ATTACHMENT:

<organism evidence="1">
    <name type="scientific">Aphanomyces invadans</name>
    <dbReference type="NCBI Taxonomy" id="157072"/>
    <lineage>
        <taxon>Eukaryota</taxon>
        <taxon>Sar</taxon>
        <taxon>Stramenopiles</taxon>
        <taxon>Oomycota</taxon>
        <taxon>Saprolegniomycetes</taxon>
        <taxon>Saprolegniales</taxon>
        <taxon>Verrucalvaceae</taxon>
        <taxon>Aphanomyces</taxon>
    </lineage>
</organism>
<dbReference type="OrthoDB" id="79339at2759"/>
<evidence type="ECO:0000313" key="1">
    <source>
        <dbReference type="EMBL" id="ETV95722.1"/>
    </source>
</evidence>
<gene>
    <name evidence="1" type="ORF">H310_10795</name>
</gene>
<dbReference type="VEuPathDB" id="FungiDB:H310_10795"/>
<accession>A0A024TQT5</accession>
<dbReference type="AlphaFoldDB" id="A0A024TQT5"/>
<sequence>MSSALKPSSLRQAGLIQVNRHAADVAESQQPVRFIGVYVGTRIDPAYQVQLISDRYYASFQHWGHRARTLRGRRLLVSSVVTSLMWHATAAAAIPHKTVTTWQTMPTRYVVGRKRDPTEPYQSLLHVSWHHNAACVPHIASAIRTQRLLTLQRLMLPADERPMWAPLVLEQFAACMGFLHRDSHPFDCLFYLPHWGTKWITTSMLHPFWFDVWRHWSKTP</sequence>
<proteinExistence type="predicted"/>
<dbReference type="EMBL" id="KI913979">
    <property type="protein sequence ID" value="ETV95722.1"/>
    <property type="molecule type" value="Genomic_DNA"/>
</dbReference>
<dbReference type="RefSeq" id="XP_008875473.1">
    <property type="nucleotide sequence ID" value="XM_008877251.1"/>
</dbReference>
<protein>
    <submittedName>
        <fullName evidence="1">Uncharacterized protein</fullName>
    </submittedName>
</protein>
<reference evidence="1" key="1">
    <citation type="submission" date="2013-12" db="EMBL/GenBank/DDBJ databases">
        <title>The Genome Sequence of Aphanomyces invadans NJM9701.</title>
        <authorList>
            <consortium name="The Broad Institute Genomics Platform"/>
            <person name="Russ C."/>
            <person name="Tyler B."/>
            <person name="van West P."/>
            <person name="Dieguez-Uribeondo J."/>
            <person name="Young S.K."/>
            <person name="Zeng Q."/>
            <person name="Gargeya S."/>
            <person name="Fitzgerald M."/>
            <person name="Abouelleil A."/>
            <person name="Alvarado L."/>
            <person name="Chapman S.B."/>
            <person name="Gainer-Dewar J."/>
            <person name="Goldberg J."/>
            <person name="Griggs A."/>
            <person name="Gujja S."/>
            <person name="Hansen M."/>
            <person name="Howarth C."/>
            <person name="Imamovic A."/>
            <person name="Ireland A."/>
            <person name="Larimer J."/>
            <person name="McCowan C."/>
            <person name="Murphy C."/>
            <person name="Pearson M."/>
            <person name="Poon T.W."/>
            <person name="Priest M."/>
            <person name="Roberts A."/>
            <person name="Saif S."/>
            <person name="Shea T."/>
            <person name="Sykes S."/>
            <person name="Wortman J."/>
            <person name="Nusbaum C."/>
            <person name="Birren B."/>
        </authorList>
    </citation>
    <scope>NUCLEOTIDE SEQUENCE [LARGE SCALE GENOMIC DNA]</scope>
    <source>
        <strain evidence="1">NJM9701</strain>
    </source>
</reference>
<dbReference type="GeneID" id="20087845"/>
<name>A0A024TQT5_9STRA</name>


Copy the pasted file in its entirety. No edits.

<organism evidence="1">
    <name type="scientific">Aphanomyces invadans</name>
    <dbReference type="NCBI Taxonomy" id="157072"/>
    <lineage>
        <taxon>Eukaryota</taxon>
        <taxon>Sar</taxon>
        <taxon>Stramenopiles</taxon>
        <taxon>Oomycota</taxon>
        <taxon>Saprolegniomycetes</taxon>
        <taxon>Saprolegniales</taxon>
        <taxon>Verrucalvaceae</taxon>
        <taxon>Aphanomyces</taxon>
    </lineage>
</organism>
<dbReference type="OrthoDB" id="79339at2759"/>
<evidence type="ECO:0000313" key="1">
    <source>
        <dbReference type="EMBL" id="ETV95722.1"/>
    </source>
</evidence>
<gene>
    <name evidence="1" type="ORF">H310_10795</name>
</gene>
<dbReference type="VEuPathDB" id="FungiDB:H310_10795"/>
<accession>A0A024TQT5</accession>
<dbReference type="AlphaFoldDB" id="A0A024TQT5"/>
<sequence>MSSALKPSSLRQAGLIQVNRHAADVAESQQPVRFIGVYVGTRIDPAYQVQLISDRYYASFQHWGHRARTLRGRRLLVSSVVTSLMWHATAAAAIPHKTVTTWQTMPTRYVVGRKRDPTEPYQSLLHVSWHHNAACVPHIASAIRTQRLLTLQRLMLPADERPMWAPLVLEQFAACMGFLHRDSHPFDCLFYLPHWGTKWITTSMLHPFWFDVWRHWSKTP</sequence>
<proteinExistence type="predicted"/>
<dbReference type="EMBL" id="KI913979">
    <property type="protein sequence ID" value="ETV95722.1"/>
    <property type="molecule type" value="Genomic_DNA"/>
</dbReference>
<dbReference type="RefSeq" id="XP_008875473.1">
    <property type="nucleotide sequence ID" value="XM_008877251.1"/>
</dbReference>
<protein>
    <submittedName>
        <fullName evidence="1">Uncharacterized protein</fullName>
    </submittedName>
</protein>
<reference evidence="1" key="1">
    <citation type="submission" date="2013-12" db="EMBL/GenBank/DDBJ databases">
        <title>The Genome Sequence of Aphanomyces invadans NJM9701.</title>
        <authorList>
            <consortium name="The Broad Institute Genomics Platform"/>
            <person name="Russ C."/>
            <person name="Tyler B."/>
            <person name="van West P."/>
            <person name="Dieguez-Uribeondo J."/>
            <person name="Young S.K."/>
            <person name="Zeng Q."/>
            <person name="Gargeya S."/>
            <person name="Fitzgerald M."/>
            <person name="Abouelleil A."/>
            <person name="Alvarado L."/>
            <person name="Chapman S.B."/>
            <person name="Gainer-Dewar J."/>
            <person name="Goldberg J."/>
            <person name="Griggs A."/>
            <person name="Gujja S."/>
            <person name="Hansen M."/>
            <person name="Howarth C."/>
            <person name="Imamovic A."/>
            <person name="Ireland A."/>
            <person name="Larimer J."/>
            <person name="McCowan C."/>
            <person name="Murphy C."/>
            <person name="Pearson M."/>
            <person name="Poon T.W."/>
            <person name="Priest M."/>
            <person name="Roberts A."/>
            <person name="Saif S."/>
            <person name="Shea T."/>
            <person name="Sykes S."/>
            <person name="Wortman J."/>
            <person name="Nusbaum C."/>
            <person name="Birren B."/>
        </authorList>
    </citation>
    <scope>NUCLEOTIDE SEQUENCE [LARGE SCALE GENOMIC DNA]</scope>
    <source>
        <strain evidence="1">NJM9701</strain>
    </source>
</reference>
<dbReference type="GeneID" id="20087845"/>
<name>A0A024TQT5_9STRA</name>